Adding to the growing gloom, Germany's GFK consumer confidence index dropped again this month.

Sunday, June 22, 2008

Italy Balance of Payments April 2008

In April 2008 Italy's current account deficit stood at 4,129 EUR million compared to a deficit of 4,726 EUR million in April 2007. Positive movements in the services balance (650 EUR million) and the goods balance(352 EUR million) were partly offset by negative movements in the income balance (211 EUR million) and in current transfers (194 EUR million).

In the 12-month period to April 2008, the current account recorded a deficit of 38,297 EUR million compared to a deficit of 39,089 EUR million a year earlier. A positive change in the goods balance (10,176 EUR million) was almost entirely offset by a negative change in the income (6,704 EUR million), services (1,349 EUR million) and current transfers (1,331 EUR million) balances.

In April 2008 direct investment showed a net outflow of 1,106 EUR million and portfolio investment showed a net inflow of 14,454 EUR million. ‘Other investment’ recorded a net outflow of 13,708 EUR million. Compared to April 2007, Italian direct investment abroad decreased by 2,193 EUR million, and Italian portfolio investment decreased by 16,576 EUR million. Foreign direct investment decreased by 758 EUR million and foreign portfolio investment increased by 7,929 EUR million, reflecting investment in 'debt securities’.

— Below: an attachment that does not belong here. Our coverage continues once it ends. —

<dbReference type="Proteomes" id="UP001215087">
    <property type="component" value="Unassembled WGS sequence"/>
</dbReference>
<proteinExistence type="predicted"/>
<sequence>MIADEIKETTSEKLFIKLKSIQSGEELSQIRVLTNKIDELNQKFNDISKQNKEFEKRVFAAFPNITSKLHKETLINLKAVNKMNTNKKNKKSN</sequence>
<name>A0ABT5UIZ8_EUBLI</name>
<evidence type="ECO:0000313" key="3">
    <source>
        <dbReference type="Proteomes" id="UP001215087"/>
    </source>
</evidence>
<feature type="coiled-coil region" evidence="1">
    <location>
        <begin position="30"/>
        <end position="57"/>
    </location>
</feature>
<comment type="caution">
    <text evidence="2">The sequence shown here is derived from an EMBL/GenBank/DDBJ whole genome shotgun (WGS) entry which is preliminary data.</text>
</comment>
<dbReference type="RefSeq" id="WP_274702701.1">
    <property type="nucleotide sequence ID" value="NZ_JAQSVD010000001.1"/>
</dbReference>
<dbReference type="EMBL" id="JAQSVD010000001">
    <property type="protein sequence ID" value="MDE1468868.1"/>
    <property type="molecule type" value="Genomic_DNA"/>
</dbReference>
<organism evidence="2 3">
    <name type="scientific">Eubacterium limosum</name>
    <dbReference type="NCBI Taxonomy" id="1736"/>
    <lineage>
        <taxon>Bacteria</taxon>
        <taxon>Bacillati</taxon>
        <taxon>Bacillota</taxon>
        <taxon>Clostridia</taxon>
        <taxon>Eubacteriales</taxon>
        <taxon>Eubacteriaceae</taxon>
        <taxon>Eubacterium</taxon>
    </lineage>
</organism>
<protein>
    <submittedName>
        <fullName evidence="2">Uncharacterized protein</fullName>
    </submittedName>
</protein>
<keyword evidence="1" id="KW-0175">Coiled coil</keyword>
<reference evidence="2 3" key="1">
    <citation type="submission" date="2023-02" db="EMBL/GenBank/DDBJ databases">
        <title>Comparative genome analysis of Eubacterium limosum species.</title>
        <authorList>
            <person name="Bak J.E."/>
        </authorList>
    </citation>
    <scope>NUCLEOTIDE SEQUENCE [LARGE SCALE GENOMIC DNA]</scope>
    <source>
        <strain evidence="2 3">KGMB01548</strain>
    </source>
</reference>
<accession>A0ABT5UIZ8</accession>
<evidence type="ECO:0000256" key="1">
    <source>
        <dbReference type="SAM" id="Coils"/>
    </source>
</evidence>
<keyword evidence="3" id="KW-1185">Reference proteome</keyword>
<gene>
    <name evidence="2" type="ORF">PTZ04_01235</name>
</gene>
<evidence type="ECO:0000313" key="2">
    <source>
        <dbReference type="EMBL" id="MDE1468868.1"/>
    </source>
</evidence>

In the 12-month period to April 2008, direct investment showed a net outflow of 27,701 EUR million compared to a net outflow of 26,086 EUR million a year earlier.

Net portfolio investment increased by about 94 EUR billion from a net inflow of 5,560 EUR million to a net inflow of 99,670 EUR million. On the one hand Italian investment in equities and debt securities decreased respectively by about 60 and 31 EUR billion and foreign investment in debt securities increased by about 25 EUR billion. On the other hand foreign investment in equities decreased by about 22 EUR billion.